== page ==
The Cars are the Stars: Fragments
Already released in France in June 2003, Fragments is the second album from French group The Cars are the Stars, its eponymous first release having been issued in 2000 under the name Playdoh. The group's a collective of seven individuals (six musicians and a video artist) who infuse glitchy electronic music with an indie-rock sensibility on ten elastically handled songs. Instrumentals appear amidst the primarily vocal pieces, with the songs' French and English lyrics delivered by male and female voices, though precisely who is singing what isn't entirely clear. As the band's vocalists Marielle Martin and Sébastien Reggiany are joined on the album by guest singers Olivier and Kate Combault, one can't know if the alternating singers on “Silent,” for example, are the first pair or the second (though one might presume the former).
Regardless, the album's a rather middling affair, with some material excellent and some less so. The instrumentals are effective enough, whether they're of the more peaceful, ambient kind (“Mouvement […]”) or the more aggressive and complex (like “Kastrup Airport” whose field elements merge with elegant piano before concluding in a less interesting bass, drums, and guitar episode).
The best of the vocal songs is the superb “Helikopter,” a convincing acoustic-electronic hybrid distinguished by glitch-funk beats, dubby bass lines, and chiming guitars, though the song's breathy looped voices are its most memorable hook. A funereal mood pervades “Ardor” with a soft female vocal accompanied by electronic burble and raw guitar stabs, though the dreamy feel the group sustains throughout impresses most. Lugubrious too is “Hotel Roma” with its portentous lyrics (“The sky turns to fear /Inside out grows/ In torture…”) delivered by a female singer against a sparse guitar backing.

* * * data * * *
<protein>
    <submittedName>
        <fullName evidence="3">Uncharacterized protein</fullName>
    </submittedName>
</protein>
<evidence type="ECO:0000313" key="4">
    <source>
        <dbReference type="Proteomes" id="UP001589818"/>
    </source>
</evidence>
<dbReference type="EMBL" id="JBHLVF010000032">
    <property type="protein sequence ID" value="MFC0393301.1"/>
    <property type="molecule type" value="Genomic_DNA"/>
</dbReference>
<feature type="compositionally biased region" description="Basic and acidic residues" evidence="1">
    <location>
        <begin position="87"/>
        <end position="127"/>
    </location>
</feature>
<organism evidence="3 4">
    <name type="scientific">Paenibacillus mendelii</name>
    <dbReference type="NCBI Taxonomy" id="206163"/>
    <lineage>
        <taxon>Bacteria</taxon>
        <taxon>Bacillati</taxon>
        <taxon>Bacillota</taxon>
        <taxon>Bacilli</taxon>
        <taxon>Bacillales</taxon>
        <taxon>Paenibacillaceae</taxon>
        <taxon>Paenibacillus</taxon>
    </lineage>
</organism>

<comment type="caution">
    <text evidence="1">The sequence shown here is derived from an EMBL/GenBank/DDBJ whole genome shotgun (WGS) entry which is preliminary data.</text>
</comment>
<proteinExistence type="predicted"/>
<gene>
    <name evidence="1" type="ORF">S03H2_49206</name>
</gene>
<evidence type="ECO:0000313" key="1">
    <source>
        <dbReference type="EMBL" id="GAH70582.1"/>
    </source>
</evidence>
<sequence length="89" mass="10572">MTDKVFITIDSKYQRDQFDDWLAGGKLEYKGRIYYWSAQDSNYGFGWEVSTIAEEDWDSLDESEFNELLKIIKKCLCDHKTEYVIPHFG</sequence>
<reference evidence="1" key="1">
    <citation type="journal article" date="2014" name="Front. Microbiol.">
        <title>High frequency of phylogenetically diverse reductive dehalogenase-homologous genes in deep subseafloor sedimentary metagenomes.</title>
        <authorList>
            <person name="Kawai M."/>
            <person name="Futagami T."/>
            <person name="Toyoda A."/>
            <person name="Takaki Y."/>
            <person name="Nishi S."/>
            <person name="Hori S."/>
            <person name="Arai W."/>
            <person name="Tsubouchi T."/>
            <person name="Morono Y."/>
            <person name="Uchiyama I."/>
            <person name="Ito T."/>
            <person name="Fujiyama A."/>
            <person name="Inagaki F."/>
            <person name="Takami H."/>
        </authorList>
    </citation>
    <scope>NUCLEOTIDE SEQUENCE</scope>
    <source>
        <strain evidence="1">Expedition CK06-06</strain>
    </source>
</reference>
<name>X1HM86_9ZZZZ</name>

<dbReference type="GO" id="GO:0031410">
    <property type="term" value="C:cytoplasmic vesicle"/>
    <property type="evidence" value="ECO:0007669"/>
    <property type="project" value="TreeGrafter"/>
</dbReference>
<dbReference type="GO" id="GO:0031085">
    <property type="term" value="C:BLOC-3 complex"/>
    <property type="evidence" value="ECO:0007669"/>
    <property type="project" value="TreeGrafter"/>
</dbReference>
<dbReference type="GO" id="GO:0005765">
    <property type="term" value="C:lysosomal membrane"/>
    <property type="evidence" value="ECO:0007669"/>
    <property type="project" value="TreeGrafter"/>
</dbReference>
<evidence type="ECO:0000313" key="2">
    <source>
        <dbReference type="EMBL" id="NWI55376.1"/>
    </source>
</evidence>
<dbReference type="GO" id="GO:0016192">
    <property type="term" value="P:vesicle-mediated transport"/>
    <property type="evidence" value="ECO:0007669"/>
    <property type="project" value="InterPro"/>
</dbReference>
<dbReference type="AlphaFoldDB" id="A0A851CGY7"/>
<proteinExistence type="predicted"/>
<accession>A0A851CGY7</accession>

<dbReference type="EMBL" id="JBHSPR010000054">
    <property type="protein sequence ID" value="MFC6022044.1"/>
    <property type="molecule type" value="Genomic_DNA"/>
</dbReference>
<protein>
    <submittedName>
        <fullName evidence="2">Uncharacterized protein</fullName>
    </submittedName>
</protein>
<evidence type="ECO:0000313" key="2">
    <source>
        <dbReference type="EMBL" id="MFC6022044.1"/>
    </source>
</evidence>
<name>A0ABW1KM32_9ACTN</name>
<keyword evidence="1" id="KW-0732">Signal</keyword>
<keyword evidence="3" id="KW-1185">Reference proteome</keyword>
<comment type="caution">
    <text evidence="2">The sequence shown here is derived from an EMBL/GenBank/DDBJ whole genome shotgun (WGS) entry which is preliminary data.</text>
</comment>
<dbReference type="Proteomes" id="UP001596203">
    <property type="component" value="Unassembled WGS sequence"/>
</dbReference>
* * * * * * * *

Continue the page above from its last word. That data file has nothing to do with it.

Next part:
There's an episodic and, yes, fragmented quality to songs like “I Run, I Swim” but that's not necessarily a crippling defect; however, one weakness does come to the fore. “True” is marred by the male singer's weak vocal, despite the song's otherwise credible pairing of New Order bass lines and animated rock drumming. When paired with the hushed singing of the female singer on “Silent,” however, the male voice becomes more tolerable, plus the song's simmering feel is nicely augmented by Alban Bassuet's burnished trumpet and guitar interplay. On the basis of these songs, adding a male vocalist of equal caliber to the female singer would improve the band's sound, as would downplaying conventional instrumental leanings in favour of the less familiar (like the mellotron, for instance, that briefly surfaces at the beginning of “I Run, I Swim”).